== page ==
The Teacher-Appreciation Gift That Might Not Be Appropriate

Photo: Getty Images
Photo: Getty Images

’Tis the season to buy the “school’s-over, thanks-for-putting-up-with-my-kid” tokens of appreciation. But what do teachers really want? I polled some elementary-school educator friends of mine for ideas (thumbs up on gift cards; thumbs down on homemade baked goods), and a few actually said they’ve gotten bottles of wine in the past, which surprised me.

Don’t get me wrong, I like wine. A lot. I imagine I’d like it/need it even more if I were a teacher, particularly come June. But it seems kind of suspect to send your first grader on the bus with a bottle of merlot, no? And knowing my son, he’d accidentally smash it and show up to circle time with a wine-soaked backpack and a contact buzz. But apparently it happens. And it’s not just wine that’s being delivered.

A friend of mine who teaches third grade recently got a bottle of Dewars as a gift, which was presented to him by Aidan, a third grader. Another teacher, who received presents from one of her seventh-grade students for every holiday and then some, was handed a little gift bag for St. Patrick’s Day. In it: two mini bottles of Baileys Irish Cream. Call me too P.C. (I’m not, I promise), but isn’t that crossing some sort of line? Particularly since the kid was older? And on school grounds? When I was in junior high you’d most definitely get schooled if you rolled through the halls with booze, no matter what the reason. And as a parent, I just wouldn’t allow it. My older kids (ages 6 and 4) know that adults sometimes drink alcohol — and we have it in the house — but I don’t think I’d be comfortable with them handling it, let alone handing it to a teacher at school.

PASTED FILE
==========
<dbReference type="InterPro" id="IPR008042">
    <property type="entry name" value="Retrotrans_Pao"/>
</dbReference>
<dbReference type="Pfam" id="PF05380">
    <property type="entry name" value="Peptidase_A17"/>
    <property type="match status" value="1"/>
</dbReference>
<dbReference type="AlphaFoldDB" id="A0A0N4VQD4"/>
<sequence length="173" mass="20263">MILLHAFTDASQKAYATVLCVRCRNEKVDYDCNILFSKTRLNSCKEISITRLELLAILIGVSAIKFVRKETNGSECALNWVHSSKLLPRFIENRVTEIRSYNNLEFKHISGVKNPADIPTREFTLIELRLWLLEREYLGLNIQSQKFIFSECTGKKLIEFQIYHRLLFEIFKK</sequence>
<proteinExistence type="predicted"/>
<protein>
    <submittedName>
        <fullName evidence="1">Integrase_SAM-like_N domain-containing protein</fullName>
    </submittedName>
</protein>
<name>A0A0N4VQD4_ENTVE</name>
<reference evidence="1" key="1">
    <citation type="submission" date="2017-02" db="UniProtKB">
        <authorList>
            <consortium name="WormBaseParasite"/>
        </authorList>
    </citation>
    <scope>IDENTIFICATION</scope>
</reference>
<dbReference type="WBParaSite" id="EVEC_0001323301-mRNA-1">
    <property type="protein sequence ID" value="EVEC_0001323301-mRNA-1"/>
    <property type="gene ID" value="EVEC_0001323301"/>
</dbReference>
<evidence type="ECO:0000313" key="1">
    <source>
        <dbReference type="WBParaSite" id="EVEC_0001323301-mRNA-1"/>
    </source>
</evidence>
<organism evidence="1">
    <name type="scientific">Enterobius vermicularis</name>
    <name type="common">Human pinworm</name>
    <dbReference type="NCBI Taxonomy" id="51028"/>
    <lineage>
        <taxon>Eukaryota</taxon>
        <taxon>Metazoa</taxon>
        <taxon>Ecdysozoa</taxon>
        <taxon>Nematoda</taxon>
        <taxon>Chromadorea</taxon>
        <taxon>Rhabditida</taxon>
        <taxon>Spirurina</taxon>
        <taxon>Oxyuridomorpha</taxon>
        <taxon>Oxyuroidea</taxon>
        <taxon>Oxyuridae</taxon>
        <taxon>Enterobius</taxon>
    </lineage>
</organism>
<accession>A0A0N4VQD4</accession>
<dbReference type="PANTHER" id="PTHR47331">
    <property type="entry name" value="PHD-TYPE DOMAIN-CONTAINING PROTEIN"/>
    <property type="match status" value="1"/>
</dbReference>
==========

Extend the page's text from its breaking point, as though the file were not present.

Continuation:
There is a way around this, of course, which is to have the parent hand the teacher the adult beverage directly. Or to leave it for them in the office so the middleman (middleboy?) is cut out. Most of the people I spoke with had received their drinkable gifts this way, and often it was from a parent they had a close personal relationship with. That I get. If I were ever to go this route, I would definitely be sure I knew the recipient well enough to know that they actually liked wine (and weren’t, say, a recovering alcoholic). And I would be the messenger.

I see the allure of this type of gift from the parent’s perspective — I do. No matter how hard I try to accomplish end-of-year presents before the end-of-year craziness, I’m always scrambling at the last minute. It would be so easy to just pick up a few nice bottles of wine and call it a day. I even know which one I’d buy (an Oregon Pinot Noir from a vineyard I visited and loved). But I don’t think I will do it.

Would you?